Author(s): Captur G, Nihoyannopoulos P
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Abstract Left ventricular non-compaction (LVNC) is a rare disorder that results in multiple deep trabeculations within the left ventricular myocardium. It is thought to be due in part, to an arrest of myocardial development but more recent evidence suggests that some cases may actually be acquired while other isolated cases have regressed with time. Transthoracic echocardiography remains the imaging modality of choice for LVNC where diagnosis is based on the identification of multiple prominent ventricular trabeculations with intertrabecular spaces communicating with the ventricular cavity. There is a broad and potentially confusing spectrum of clinical symptomatology in patients with ventricular non-compaction meaning that the primary diagnosis is often missed. Complications such as potentially malignant arrhythmias, left ventricular failure, and cardioembolic events arising as a result of non-compaction must be treated in an attempt to decrease morbidity and mortality from this disorder. The ultimate outcome for patients remains unclear with some boasting a prolonged asymptomatic course, to others displaying a rapid deterioration of left ventricular systolic function, leading to heart transplantation or death. In conclusion, LVNC while remaining a rare cardiomyopathy, shall probably be diagnosed with increasing frequency in the coming years because of heightened awareness about its natural history and clinical manifestations and because of the improved modalities available for cardiac imaging. Copyright 2009 Elsevier Ireland Ltd. All rights reserved.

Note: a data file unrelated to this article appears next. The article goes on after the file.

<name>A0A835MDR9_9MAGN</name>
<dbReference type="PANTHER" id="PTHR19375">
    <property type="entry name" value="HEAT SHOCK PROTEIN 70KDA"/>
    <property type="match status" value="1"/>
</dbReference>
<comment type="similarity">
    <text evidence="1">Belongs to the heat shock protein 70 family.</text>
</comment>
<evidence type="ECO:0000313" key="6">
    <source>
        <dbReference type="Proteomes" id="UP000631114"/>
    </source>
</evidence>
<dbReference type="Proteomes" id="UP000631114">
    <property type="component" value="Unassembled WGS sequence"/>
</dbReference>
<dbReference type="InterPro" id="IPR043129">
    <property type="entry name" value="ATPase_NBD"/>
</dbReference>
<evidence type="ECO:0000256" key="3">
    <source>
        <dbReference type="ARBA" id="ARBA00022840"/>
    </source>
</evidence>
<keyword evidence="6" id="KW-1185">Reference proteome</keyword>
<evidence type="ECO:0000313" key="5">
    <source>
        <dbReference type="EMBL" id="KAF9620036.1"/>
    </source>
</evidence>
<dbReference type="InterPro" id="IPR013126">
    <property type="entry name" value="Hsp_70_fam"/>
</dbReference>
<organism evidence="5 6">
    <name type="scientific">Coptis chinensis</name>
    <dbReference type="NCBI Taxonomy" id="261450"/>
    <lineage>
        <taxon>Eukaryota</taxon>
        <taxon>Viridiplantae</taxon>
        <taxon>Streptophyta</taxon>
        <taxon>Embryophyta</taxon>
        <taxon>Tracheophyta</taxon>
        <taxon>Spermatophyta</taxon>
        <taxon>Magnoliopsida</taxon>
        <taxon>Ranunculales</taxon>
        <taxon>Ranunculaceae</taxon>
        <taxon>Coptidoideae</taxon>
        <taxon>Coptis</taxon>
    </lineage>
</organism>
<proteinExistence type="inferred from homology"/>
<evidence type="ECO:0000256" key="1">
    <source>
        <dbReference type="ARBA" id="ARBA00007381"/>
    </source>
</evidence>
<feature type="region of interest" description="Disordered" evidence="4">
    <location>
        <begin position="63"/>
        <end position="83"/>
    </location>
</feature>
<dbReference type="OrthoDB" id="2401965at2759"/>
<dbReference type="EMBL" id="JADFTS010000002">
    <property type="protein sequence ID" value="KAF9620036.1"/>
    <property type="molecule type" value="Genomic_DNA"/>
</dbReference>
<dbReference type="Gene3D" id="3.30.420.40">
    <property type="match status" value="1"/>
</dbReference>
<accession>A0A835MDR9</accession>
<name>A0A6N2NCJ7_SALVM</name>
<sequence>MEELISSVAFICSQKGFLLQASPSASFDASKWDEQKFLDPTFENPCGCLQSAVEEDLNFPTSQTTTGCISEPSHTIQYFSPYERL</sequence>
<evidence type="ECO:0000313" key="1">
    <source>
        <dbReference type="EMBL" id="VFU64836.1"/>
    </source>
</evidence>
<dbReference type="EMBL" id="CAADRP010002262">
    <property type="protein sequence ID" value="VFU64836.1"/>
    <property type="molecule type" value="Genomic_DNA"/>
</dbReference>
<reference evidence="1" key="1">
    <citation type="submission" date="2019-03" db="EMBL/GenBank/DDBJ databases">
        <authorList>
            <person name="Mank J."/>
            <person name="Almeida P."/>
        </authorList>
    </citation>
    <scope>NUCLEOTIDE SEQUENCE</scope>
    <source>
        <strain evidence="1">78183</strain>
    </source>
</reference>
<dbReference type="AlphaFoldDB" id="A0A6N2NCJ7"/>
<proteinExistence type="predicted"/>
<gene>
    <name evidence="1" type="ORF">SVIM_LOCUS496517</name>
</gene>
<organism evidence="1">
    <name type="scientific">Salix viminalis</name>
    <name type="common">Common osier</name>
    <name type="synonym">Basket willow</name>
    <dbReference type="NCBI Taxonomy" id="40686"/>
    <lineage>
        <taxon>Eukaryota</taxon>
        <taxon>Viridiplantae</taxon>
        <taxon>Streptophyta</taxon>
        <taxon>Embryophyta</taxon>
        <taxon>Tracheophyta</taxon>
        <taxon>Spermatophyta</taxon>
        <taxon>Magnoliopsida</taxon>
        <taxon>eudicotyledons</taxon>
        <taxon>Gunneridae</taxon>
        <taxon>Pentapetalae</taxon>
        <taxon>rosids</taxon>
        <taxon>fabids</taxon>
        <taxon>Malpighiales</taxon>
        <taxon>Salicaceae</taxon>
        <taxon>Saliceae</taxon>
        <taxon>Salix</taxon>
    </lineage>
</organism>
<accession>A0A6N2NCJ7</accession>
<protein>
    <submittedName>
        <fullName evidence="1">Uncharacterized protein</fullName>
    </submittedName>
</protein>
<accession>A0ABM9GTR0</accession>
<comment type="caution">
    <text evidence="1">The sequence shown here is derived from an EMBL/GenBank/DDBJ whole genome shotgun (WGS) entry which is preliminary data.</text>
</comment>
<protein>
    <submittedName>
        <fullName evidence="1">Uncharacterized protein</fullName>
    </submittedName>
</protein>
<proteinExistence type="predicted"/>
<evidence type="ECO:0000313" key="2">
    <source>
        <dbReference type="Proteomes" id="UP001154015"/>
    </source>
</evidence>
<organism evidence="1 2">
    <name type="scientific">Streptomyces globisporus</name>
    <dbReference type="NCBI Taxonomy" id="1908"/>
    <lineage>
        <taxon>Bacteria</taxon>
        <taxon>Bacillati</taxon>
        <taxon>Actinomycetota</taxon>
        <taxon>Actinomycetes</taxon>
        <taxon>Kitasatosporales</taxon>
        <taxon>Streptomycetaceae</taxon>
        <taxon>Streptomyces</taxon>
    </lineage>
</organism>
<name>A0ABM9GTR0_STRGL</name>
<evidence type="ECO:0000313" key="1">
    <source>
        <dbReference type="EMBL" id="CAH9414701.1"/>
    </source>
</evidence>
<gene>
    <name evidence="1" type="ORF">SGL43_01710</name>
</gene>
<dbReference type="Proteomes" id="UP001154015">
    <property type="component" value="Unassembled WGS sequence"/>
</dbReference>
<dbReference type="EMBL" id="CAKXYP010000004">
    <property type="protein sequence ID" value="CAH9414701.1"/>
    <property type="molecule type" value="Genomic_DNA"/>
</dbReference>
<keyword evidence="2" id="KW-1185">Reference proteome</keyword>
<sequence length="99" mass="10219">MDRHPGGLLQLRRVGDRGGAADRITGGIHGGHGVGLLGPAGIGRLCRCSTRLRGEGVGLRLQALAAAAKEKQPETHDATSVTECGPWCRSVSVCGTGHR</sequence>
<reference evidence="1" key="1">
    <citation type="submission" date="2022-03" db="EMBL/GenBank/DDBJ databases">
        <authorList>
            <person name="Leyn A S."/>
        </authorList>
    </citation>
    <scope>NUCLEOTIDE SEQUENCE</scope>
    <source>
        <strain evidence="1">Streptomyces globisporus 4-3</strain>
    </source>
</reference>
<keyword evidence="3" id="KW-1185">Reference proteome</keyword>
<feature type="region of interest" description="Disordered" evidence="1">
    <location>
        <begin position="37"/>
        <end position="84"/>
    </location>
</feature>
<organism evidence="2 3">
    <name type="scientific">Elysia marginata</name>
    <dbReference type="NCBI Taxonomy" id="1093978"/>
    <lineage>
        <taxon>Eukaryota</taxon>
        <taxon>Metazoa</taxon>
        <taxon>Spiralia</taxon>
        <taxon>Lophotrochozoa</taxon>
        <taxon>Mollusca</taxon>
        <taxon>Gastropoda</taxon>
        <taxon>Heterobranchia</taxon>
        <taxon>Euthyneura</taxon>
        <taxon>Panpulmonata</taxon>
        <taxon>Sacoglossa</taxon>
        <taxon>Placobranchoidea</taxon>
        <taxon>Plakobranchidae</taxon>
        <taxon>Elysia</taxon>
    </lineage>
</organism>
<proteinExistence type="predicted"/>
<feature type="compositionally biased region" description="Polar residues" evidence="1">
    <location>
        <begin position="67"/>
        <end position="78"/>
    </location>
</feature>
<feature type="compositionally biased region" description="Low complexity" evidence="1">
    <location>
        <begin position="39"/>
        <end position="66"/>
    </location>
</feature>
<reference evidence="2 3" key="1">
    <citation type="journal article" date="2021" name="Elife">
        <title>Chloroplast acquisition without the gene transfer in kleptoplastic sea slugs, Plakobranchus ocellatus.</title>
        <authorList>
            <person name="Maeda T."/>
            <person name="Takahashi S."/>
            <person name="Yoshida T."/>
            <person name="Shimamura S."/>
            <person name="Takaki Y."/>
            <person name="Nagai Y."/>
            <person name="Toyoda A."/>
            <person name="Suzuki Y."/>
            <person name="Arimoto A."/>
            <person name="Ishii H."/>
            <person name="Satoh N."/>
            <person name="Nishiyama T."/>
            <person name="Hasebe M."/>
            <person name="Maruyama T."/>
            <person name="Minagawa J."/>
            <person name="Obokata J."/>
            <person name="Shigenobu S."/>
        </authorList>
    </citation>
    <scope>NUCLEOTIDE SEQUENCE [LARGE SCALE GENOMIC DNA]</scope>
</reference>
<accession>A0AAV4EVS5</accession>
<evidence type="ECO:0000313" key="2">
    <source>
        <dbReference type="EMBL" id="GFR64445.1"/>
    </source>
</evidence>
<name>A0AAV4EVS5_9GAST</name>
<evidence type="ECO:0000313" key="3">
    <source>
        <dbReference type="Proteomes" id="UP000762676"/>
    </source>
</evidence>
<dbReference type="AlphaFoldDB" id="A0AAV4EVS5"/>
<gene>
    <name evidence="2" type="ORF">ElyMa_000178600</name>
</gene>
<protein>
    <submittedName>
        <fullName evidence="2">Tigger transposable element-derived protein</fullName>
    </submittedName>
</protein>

This article was published in Int J Cardiol
and referenced in Journal of Genetic Syndromes & Gene Therapy